It is yet another object of the present invention to provide a substrate and electrical connector assembly which provides environmental and physical protection to the electronic components incorporated into the assembly.

It is still a further object of the present invention to provide a substrate and electrical connector assembly having an integrally molded connector according to the present invention.

It is still another object of the present invention to provide a molded instrument panel assembly having an integrally molded connector according to the present invention for taking the place of bulky vehicle wiring harnesses.

In carrying out the above objects, features and advantages of the present invention, there is provided a substrate and electrical connector assembly which includes a unitary substrate having a relatively rigid main body portion, a relatively rigid marginal edge portion, and a thin flexible section. This thin flexible section extends between the rigid main body portion and the rigid marginal edge portion. The flexible section enables the rigid marginal edge portion to move relative to rigid main body portion There is also provided at least one conductive lead which is deposited on a surface of the substrate. This lead extends from the rigid main body portion across the flexible section to the rigid marginal edge portion. There is further provided in this assembly at least one conductive terminal which is affixed to the rigid marginal edge portion. The terminal is in electrical connection with the at least one conductive lead. The at least one conductive terminal is adapted to receive a mating connector.

In one embodiment, the assembly also includes a housing and cover attached to the rigid marginal edge portion for partially enclosing and providing protection to the at least one conductive terminal. The housing may also be polarized for receiving the mating connector in a single orientation. The housing and cover may be integrally molded with the substrate and be of the same material or different material as the substrate. Further, the housing and cover may form a separate sub-assembly which is affixed to or engages the substrate and may also be of the same or different material as the substrate. In another embodiment, there is provided a substrate and connector assembly having more than one flexible section. In a preferred embodiment, there is provided an instrument panel and connector assembly, wherein the substrate is an instrument panel for a vehicle.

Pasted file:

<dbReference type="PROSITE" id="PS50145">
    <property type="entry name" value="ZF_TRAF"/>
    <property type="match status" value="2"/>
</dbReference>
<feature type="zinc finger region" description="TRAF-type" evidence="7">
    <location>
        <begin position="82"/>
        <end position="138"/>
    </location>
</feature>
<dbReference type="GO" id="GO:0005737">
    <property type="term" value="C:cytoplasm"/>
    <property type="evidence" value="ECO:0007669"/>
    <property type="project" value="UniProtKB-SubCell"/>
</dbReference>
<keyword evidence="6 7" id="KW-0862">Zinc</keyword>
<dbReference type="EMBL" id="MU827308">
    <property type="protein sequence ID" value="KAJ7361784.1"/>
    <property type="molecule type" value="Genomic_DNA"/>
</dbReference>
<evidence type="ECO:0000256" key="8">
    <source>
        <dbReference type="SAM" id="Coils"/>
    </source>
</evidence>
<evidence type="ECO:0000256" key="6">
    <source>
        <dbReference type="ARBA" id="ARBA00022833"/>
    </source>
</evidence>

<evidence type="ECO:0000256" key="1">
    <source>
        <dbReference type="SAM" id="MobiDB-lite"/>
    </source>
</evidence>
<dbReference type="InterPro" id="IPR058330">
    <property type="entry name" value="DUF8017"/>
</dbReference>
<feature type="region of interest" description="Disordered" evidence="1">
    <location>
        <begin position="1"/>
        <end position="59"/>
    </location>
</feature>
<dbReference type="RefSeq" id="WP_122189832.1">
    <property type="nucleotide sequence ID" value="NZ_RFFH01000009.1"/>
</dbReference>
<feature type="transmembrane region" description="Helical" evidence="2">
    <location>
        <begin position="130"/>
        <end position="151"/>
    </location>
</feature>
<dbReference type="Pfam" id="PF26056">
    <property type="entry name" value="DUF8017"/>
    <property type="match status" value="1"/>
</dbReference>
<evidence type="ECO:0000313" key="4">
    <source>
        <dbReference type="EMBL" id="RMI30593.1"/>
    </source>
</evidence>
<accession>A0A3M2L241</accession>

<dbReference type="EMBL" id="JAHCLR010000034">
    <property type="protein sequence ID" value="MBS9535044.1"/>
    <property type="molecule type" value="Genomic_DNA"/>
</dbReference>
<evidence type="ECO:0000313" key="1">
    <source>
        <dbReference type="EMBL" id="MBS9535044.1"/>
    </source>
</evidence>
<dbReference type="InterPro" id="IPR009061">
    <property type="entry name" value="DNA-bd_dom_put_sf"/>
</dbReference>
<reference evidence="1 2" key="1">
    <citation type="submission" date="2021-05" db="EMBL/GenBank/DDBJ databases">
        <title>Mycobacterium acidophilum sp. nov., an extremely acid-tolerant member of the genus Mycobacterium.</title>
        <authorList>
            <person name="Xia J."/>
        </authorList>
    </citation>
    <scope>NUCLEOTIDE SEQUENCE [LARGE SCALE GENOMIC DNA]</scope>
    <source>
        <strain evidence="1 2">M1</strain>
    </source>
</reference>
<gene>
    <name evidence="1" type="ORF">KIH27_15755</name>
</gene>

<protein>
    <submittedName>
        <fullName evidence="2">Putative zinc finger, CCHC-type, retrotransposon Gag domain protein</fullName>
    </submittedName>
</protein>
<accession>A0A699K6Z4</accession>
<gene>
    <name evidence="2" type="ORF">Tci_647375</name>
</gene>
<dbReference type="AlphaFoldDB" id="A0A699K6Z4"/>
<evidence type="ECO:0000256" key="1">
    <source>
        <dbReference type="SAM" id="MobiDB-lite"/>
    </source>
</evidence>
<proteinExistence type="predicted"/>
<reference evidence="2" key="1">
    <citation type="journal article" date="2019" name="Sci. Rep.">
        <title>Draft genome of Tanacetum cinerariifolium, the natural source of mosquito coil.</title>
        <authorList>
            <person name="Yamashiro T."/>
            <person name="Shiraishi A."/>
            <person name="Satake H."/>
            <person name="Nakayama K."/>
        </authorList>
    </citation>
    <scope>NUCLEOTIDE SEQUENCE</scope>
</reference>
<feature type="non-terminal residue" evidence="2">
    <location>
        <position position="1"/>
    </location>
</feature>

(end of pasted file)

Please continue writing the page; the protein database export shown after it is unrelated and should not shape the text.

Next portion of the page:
The above objects and other objects, features and advantages of the present invention are readily apparent from the following detailed description of the best modes for carrying out the invention when taken in connection with the accompanying drawings wherein like reference numerals correspond to like components.

BRIEF DESCRIPTION OF THE DRAWINGS

FIG. 1 is an elevational view of the rear surface of a molded instrument panel assembly according to the present invention;

FIG. 2 is a side sectional view illustration an substrate and connector assembly according present invention and oriented to receive a mating socket module;

FIG. 3a is a perspective view illustrating a substrate and connector assembly according to the present invention having an open cover and oriented to receive a mating socket module;

FIG. 3b is a perspective view illustrating a substrate and connector assembly according to the present invention having a closed cover and a mating socket module therein;

FIG. 4 is a side sectional view illustrating a second embodiment of a substrate and connector assembly according to the present invention;

FIG. 5 is a plan view of a third embodiment of a substrate and connector assembly according to the present invention, wherein the substrate is shown as an instrument cluster; and

FIG. 6 is a side view taken along the line 6--6 of FIG. 5 according to the present invention.

BEST MODES FOR CARRYING OUT THE INVENTION

Referring to FIG. 1, in accordance with the present invention there is shown a complete substrate and connector assembly 10. Preferably, and as shown in FIG. 1, the substrate and connector assembly 10 is a molded instrument panel assembly, wherein unitary substrate 12 is an instrument panel substrate for a motor vehicle. The teachings of the present invention are particularly applicable to instrument panel substrate 12, because in use, automotive wiring harnesses are typically crowded behind the instrument panel of the vehicle. However, instrument panel substrate 12 is shown by way of example and not limitation, because as further illustrated in FIGS. 5 and 6, discussed herein, substrate 12 may also be utilized in numerous applications which require electronic connections and where it is feasible to have such connections molded into substrate 12. For example, FIGS. 5-6 illustrate the substrate as an instrument cluster 122, discussed further herein.